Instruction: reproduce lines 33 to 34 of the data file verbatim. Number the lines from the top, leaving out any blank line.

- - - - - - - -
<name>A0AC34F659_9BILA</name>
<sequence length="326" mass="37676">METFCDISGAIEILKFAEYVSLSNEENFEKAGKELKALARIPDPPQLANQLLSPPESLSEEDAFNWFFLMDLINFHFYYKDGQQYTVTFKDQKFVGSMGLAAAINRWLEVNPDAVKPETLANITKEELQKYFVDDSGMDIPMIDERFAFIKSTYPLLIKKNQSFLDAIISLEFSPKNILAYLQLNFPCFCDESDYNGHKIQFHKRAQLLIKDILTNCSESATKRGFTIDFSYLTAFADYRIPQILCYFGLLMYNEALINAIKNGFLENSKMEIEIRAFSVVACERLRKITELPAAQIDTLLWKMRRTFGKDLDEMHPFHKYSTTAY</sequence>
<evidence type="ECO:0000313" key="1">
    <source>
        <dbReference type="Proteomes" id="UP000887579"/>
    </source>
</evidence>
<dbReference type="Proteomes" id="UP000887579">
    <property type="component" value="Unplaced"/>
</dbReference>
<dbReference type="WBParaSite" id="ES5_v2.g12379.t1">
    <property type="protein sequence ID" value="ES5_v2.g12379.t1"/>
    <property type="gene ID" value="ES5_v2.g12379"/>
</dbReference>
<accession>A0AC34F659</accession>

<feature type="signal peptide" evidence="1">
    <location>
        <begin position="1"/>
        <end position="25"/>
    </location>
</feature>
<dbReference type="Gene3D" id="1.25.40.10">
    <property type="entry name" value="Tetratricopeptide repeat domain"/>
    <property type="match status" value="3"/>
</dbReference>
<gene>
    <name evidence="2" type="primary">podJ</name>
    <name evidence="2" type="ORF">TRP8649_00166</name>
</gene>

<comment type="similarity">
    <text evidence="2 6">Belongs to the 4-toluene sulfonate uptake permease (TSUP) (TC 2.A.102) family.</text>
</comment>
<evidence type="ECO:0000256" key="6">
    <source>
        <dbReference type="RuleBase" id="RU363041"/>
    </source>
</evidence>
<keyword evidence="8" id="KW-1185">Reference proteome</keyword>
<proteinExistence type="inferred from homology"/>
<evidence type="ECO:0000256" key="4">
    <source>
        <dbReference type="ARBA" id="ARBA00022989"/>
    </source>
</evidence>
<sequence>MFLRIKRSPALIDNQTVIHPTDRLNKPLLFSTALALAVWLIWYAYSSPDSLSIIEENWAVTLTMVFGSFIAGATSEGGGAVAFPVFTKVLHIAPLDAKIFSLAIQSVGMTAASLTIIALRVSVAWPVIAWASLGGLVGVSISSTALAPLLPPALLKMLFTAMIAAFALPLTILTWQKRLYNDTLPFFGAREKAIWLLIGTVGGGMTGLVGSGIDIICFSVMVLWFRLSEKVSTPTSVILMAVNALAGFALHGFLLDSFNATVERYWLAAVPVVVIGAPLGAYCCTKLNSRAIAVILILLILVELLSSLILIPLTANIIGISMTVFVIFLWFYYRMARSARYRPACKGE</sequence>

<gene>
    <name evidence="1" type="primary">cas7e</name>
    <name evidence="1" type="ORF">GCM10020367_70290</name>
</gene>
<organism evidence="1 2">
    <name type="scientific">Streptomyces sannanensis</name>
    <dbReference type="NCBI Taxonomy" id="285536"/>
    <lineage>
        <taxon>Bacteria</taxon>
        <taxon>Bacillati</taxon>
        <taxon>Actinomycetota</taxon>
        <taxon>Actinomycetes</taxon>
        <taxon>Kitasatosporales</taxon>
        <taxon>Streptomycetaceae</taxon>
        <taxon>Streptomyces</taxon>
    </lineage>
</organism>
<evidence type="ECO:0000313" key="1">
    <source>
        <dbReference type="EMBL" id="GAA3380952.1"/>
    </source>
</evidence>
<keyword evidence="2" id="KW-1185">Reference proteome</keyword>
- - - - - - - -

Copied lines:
<evidence type="ECO:0000256" key="6">
    <source>